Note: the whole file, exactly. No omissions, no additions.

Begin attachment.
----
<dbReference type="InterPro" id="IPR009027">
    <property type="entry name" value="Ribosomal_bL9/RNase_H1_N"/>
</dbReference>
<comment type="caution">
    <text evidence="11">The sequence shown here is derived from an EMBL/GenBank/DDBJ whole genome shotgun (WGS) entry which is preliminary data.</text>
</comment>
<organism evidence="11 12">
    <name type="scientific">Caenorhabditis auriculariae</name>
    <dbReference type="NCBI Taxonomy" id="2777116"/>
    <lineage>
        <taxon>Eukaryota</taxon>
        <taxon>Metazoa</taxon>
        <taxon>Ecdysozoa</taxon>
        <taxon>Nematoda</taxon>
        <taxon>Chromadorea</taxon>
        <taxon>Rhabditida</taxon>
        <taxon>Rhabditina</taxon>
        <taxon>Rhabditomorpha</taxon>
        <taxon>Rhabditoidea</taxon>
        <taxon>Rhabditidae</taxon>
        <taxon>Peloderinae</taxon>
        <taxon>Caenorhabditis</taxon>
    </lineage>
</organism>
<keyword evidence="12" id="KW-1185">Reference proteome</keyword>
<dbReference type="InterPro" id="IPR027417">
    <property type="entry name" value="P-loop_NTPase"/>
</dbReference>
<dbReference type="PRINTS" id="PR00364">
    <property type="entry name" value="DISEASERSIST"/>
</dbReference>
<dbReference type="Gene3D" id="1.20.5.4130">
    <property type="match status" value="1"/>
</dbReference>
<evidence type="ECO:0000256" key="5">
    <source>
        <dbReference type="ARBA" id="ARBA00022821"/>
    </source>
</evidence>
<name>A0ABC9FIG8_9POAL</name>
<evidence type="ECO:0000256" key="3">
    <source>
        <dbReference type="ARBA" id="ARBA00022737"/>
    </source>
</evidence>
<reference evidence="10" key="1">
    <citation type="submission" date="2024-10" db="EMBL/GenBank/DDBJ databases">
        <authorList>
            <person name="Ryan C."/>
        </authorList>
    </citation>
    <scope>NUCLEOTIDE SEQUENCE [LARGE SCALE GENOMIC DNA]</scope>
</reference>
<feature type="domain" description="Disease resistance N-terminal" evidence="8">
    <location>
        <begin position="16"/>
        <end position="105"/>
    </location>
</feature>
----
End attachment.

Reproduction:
<dbReference type="InterPro" id="IPR009027">
    <property type="entry name" value="Ribosomal_bL9/RNase_H1_N"/>
</dbReference>
<comment type="caution">
    <text evidence="11">The sequence shown here is derived from an EMBL/GenBank/DDBJ whole genome shotgun (WGS) entry which is preliminary data.</text>
</comment>
<organism evidence="11 12">
    <name type="scientific">Caenorhabditis auriculariae</name>
    <dbReference type="NCBI Taxonomy" id="2777116"/>
    <lineage>
        <taxon>Eukaryota</taxon>
        <taxon>Metazoa</taxon>
        <taxon>Ecdysozoa</taxon>
        <taxon>Nematoda</taxon>
        <taxon>Chromadorea</taxon>
        <taxon>Rhabditida</taxon>
        <taxon>Rhabditina</taxon>
        <taxon>Rhabditomorpha</taxon>
        <taxon>Rhabditoidea</taxon>
        <taxon>Rhabditidae</taxon>
        <taxon>Peloderinae</taxon>
        <taxon>Caenorhabditis</taxon>
    </lineage>
</organism>
<keyword evidence="12" id="KW-1185">Reference proteome</keyword>
<dbReference type="InterPro" id="IPR027417">
    <property type="entry name" value="P-loop_NTPase"/>
</dbReference>
<dbReference type="PRINTS" id="PR00364">
    <property type="entry name" value="DISEASERSIST"/>
</dbReference>
<dbReference type="Gene3D" id="1.20.5.4130">
    <property type="match status" value="1"/>
</dbReference>
<evidence type="ECO:0000256" key="5">
    <source>
        <dbReference type="ARBA" id="ARBA00022821"/>
    </source>
</evidence>
<name>A0ABC9FIG8_9POAL</name>
<evidence type="ECO:0000256" key="3">
    <source>
        <dbReference type="ARBA" id="ARBA00022737"/>
    </source>
</evidence>
<reference evidence="10" key="1">
    <citation type="submission" date="2024-10" db="EMBL/GenBank/DDBJ databases">
        <authorList>
            <person name="Ryan C."/>
        </authorList>
    </citation>
    <scope>NUCLEOTIDE SEQUENCE [LARGE SCALE GENOMIC DNA]</scope>
</reference>
<feature type="domain" description="Disease resistance N-terminal" evidence="8">
    <location>
        <begin position="16"/>
        <end position="105"/>
    </location>
</feature>